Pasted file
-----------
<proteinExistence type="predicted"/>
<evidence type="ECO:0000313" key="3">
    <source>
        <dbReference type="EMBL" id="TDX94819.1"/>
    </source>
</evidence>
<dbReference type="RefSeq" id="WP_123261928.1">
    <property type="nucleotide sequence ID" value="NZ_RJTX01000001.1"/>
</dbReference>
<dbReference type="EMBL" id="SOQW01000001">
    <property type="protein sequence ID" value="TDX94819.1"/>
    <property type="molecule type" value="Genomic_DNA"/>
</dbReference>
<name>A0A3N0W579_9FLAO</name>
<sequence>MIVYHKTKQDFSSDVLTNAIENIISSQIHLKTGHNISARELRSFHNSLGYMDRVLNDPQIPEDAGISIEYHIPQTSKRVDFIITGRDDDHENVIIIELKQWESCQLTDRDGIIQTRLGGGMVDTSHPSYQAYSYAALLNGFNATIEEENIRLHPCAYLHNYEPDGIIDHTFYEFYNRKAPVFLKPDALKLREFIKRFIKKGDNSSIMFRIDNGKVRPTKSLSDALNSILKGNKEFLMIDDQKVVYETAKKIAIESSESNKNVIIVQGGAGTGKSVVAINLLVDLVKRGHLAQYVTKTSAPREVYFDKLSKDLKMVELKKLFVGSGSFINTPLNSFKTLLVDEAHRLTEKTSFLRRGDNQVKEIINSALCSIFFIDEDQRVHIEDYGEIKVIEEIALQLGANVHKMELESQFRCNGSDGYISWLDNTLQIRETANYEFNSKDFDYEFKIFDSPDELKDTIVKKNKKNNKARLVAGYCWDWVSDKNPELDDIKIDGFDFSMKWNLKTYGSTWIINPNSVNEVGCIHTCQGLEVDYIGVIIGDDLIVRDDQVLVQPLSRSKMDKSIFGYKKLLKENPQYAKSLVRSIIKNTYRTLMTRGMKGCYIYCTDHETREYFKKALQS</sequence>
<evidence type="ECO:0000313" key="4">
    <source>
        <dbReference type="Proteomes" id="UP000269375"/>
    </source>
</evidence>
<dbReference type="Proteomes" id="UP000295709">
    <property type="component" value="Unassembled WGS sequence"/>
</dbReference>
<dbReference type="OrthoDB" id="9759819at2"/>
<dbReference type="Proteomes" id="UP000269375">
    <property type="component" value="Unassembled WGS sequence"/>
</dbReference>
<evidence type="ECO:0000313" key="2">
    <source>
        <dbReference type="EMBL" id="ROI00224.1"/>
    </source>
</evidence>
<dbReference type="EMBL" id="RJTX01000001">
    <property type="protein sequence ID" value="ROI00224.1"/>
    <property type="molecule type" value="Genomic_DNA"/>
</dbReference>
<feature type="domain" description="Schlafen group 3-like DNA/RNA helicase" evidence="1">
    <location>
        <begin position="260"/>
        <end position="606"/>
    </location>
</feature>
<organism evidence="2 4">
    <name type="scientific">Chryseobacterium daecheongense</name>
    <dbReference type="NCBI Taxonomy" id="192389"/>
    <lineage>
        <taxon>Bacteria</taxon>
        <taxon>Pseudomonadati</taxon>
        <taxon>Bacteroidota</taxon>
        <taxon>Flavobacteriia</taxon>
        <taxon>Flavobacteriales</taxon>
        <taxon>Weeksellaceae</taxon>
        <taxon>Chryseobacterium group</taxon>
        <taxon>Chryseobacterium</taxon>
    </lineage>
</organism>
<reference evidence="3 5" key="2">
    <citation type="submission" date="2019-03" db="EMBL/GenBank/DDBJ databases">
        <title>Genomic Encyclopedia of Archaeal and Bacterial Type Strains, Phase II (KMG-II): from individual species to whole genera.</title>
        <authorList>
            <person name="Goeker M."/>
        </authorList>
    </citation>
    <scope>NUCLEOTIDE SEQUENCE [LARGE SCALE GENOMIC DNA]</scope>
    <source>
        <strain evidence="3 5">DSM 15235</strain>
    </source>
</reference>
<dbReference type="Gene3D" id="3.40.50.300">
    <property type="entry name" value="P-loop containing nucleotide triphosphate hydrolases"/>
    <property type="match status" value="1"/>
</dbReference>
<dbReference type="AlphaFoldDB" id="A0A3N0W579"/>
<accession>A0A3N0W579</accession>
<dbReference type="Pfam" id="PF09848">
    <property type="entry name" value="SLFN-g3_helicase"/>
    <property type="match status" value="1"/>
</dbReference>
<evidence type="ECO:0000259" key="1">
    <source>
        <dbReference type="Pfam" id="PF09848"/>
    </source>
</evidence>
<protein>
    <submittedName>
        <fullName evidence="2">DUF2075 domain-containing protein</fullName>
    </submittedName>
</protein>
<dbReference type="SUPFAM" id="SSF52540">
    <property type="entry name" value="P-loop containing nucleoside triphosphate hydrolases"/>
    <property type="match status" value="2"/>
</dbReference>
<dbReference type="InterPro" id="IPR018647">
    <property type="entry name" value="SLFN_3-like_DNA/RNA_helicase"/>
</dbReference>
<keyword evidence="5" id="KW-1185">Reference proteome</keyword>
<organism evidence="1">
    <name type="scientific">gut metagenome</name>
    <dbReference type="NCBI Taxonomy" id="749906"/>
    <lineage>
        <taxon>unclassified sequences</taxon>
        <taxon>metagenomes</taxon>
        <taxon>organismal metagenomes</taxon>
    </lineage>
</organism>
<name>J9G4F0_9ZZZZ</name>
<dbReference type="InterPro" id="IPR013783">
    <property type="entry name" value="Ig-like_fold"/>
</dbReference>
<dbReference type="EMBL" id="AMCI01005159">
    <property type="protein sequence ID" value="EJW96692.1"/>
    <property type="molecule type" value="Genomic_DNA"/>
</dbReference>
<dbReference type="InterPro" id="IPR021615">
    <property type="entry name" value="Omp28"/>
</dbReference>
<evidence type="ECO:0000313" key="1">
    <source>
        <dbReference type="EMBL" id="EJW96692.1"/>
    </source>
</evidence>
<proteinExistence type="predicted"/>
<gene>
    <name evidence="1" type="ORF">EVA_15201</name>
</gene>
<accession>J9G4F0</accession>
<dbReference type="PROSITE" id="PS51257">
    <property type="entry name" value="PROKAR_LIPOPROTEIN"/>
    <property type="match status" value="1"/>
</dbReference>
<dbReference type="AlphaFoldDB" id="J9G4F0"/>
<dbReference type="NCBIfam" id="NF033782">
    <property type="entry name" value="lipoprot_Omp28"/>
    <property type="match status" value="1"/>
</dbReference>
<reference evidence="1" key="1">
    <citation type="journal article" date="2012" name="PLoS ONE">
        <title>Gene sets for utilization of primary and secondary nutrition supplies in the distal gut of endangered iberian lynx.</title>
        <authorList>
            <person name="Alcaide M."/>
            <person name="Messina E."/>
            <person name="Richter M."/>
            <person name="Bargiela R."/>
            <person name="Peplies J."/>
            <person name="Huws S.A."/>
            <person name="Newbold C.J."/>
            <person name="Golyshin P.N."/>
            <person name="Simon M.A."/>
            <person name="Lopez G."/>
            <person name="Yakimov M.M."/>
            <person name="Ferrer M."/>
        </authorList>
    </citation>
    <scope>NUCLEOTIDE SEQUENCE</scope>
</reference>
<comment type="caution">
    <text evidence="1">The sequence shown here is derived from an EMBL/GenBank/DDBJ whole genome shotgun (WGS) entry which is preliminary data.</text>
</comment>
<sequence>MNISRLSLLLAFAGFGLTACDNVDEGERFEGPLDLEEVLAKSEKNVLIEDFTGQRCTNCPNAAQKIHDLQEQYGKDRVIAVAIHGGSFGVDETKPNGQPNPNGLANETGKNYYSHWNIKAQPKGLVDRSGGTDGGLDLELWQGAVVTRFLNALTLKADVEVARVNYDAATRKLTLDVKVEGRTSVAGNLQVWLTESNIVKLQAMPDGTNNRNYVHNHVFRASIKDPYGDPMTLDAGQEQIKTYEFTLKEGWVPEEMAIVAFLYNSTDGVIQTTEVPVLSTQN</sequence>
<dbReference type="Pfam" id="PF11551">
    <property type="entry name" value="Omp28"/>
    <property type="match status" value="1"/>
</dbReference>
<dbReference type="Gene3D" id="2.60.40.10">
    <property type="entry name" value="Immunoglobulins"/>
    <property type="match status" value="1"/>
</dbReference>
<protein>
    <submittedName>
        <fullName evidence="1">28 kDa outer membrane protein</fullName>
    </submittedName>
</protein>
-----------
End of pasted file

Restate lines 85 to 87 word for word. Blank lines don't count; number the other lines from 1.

    <submittedName>
        <fullName evidence="2">DUF2075 domain-containing protein</fullName>
    </submittedName>